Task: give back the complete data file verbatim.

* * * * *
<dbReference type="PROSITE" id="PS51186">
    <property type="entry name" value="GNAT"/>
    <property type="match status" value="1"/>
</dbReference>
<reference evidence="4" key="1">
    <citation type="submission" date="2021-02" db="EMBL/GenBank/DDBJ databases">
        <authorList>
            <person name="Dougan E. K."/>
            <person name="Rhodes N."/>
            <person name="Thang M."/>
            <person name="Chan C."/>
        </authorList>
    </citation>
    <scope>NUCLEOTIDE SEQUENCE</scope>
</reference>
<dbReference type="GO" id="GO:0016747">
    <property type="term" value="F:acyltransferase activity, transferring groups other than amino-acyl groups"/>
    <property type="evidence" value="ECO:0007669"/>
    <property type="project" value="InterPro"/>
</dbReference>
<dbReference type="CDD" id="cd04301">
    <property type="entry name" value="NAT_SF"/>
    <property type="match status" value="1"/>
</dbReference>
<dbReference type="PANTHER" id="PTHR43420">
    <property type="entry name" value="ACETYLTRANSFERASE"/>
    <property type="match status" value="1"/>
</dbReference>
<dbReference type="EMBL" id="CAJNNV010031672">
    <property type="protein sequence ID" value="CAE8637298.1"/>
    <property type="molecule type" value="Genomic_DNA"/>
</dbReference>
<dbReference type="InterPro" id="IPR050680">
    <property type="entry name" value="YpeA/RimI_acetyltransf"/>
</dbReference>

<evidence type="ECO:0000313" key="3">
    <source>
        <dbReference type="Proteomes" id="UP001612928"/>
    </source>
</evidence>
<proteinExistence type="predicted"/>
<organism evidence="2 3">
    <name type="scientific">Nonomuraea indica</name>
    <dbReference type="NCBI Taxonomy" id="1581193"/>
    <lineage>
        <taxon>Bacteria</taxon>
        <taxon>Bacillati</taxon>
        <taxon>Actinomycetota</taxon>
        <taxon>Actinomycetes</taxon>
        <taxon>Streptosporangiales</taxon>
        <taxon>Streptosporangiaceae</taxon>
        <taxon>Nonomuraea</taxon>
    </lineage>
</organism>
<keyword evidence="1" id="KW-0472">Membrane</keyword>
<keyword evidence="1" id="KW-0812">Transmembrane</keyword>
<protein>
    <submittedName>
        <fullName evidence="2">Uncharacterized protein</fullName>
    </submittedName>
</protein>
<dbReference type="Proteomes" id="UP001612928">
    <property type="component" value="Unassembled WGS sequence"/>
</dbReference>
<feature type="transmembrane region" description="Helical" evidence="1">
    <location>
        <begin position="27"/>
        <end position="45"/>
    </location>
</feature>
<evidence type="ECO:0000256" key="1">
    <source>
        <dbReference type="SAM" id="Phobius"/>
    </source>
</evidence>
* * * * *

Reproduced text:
<dbReference type="PROSITE" id="PS51186">
    <property type="entry name" value="GNAT"/>
    <property type="match status" value="1"/>
</dbReference>
<reference evidence="4" key="1">
    <citation type="submission" date="2021-02" db="EMBL/GenBank/DDBJ databases">
        <authorList>
            <person name="Dougan E. K."/>
            <person name="Rhodes N."/>
            <person name="Thang M."/>
            <person name="Chan C."/>
        </authorList>
    </citation>
    <scope>NUCLEOTIDE SEQUENCE</scope>
</reference>
<dbReference type="GO" id="GO:0016747">
    <property type="term" value="F:acyltransferase activity, transferring groups other than amino-acyl groups"/>
    <property type="evidence" value="ECO:0007669"/>
    <property type="project" value="InterPro"/>
</dbReference>
<dbReference type="CDD" id="cd04301">
    <property type="entry name" value="NAT_SF"/>
    <property type="match status" value="1"/>
</dbReference>
<dbReference type="PANTHER" id="PTHR43420">
    <property type="entry name" value="ACETYLTRANSFERASE"/>
    <property type="match status" value="1"/>
</dbReference>
<dbReference type="EMBL" id="CAJNNV010031672">
    <property type="protein sequence ID" value="CAE8637298.1"/>
    <property type="molecule type" value="Genomic_DNA"/>
</dbReference>
<dbReference type="InterPro" id="IPR050680">
    <property type="entry name" value="YpeA/RimI_acetyltransf"/>
</dbReference>

<evidence type="ECO:0000313" key="3">
    <source>
        <dbReference type="Proteomes" id="UP001612928"/>
    </source>
</evidence>
<proteinExistence type="predicted"/>
<organism evidence="2 3">
    <name type="scientific">Nonomuraea indica</name>
    <dbReference type="NCBI Taxonomy" id="1581193"/>
    <lineage>
        <taxon>Bacteria</taxon>
        <taxon>Bacillati</taxon>
        <taxon>Actinomycetota</taxon>
        <taxon>Actinomycetes</taxon>
        <taxon>Streptosporangiales</taxon>
        <taxon>Streptosporangiaceae</taxon>
        <taxon>Nonomuraea</taxon>
    </lineage>
</organism>
<keyword evidence="1" id="KW-0472">Membrane</keyword>
<keyword evidence="1" id="KW-0812">Transmembrane</keyword>
<protein>
    <submittedName>
        <fullName evidence="2">Uncharacterized protein</fullName>
    </submittedName>
</protein>
<dbReference type="Proteomes" id="UP001612928">
    <property type="component" value="Unassembled WGS sequence"/>
</dbReference>
<feature type="transmembrane region" description="Helical" evidence="1">
    <location>
        <begin position="27"/>
        <end position="45"/>
    </location>
</feature>
<evidence type="ECO:0000256" key="1">
    <source>
        <dbReference type="SAM" id="Phobius"/>
    </source>
</evidence>